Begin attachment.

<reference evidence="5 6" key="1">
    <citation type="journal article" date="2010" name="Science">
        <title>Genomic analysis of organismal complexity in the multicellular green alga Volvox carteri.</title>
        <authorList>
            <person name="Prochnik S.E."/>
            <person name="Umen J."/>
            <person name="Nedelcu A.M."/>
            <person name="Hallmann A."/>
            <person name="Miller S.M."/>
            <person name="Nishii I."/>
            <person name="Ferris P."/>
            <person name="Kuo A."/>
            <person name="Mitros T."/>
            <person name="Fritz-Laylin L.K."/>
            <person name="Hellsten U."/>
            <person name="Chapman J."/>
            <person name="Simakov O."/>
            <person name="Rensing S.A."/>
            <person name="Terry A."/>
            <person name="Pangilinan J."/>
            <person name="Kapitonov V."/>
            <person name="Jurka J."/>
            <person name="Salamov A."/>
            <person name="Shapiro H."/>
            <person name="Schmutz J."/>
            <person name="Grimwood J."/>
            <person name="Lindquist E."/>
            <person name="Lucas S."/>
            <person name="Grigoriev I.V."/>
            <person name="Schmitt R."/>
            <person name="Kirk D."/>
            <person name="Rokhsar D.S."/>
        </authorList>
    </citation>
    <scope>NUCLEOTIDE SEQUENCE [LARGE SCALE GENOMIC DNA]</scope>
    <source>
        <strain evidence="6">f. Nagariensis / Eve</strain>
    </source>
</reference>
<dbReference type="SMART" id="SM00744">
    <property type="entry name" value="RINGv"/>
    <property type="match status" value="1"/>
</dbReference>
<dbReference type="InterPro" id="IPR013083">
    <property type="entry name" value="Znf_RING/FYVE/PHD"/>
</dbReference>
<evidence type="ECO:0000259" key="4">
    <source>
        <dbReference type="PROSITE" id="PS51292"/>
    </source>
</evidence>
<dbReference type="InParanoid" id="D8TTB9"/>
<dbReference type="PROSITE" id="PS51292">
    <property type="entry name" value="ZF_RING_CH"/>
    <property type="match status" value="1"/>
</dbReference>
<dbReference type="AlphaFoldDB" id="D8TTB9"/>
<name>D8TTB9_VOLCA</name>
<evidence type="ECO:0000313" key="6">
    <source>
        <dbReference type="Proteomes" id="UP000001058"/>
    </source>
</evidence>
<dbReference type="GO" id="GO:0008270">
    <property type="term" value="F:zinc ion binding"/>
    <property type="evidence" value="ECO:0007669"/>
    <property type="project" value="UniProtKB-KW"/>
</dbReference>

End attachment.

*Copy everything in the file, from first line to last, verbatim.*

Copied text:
<reference evidence="5 6" key="1">
    <citation type="journal article" date="2010" name="Science">
        <title>Genomic analysis of organismal complexity in the multicellular green alga Volvox carteri.</title>
        <authorList>
            <person name="Prochnik S.E."/>
            <person name="Umen J."/>
            <person name="Nedelcu A.M."/>
            <person name="Hallmann A."/>
            <person name="Miller S.M."/>
            <person name="Nishii I."/>
            <person name="Ferris P."/>
            <person name="Kuo A."/>
            <person name="Mitros T."/>
            <person name="Fritz-Laylin L.K."/>
            <person name="Hellsten U."/>
            <person name="Chapman J."/>
            <person name="Simakov O."/>
            <person name="Rensing S.A."/>
            <person name="Terry A."/>
            <person name="Pangilinan J."/>
            <person name="Kapitonov V."/>
            <person name="Jurka J."/>
            <person name="Salamov A."/>
            <person name="Shapiro H."/>
            <person name="Schmutz J."/>
            <person name="Grimwood J."/>
            <person name="Lindquist E."/>
            <person name="Lucas S."/>
            <person name="Grigoriev I.V."/>
            <person name="Schmitt R."/>
            <person name="Kirk D."/>
            <person name="Rokhsar D.S."/>
        </authorList>
    </citation>
    <scope>NUCLEOTIDE SEQUENCE [LARGE SCALE GENOMIC DNA]</scope>
    <source>
        <strain evidence="6">f. Nagariensis / Eve</strain>
    </source>
</reference>
<dbReference type="SMART" id="SM00744">
    <property type="entry name" value="RINGv"/>
    <property type="match status" value="1"/>
</dbReference>
<dbReference type="InterPro" id="IPR013083">
    <property type="entry name" value="Znf_RING/FYVE/PHD"/>
</dbReference>
<evidence type="ECO:0000259" key="4">
    <source>
        <dbReference type="PROSITE" id="PS51292"/>
    </source>
</evidence>
<dbReference type="InParanoid" id="D8TTB9"/>
<dbReference type="PROSITE" id="PS51292">
    <property type="entry name" value="ZF_RING_CH"/>
    <property type="match status" value="1"/>
</dbReference>
<dbReference type="AlphaFoldDB" id="D8TTB9"/>
<name>D8TTB9_VOLCA</name>
<evidence type="ECO:0000313" key="6">
    <source>
        <dbReference type="Proteomes" id="UP000001058"/>
    </source>
</evidence>
<dbReference type="GO" id="GO:0008270">
    <property type="term" value="F:zinc ion binding"/>
    <property type="evidence" value="ECO:0007669"/>
    <property type="project" value="UniProtKB-KW"/>
</dbReference>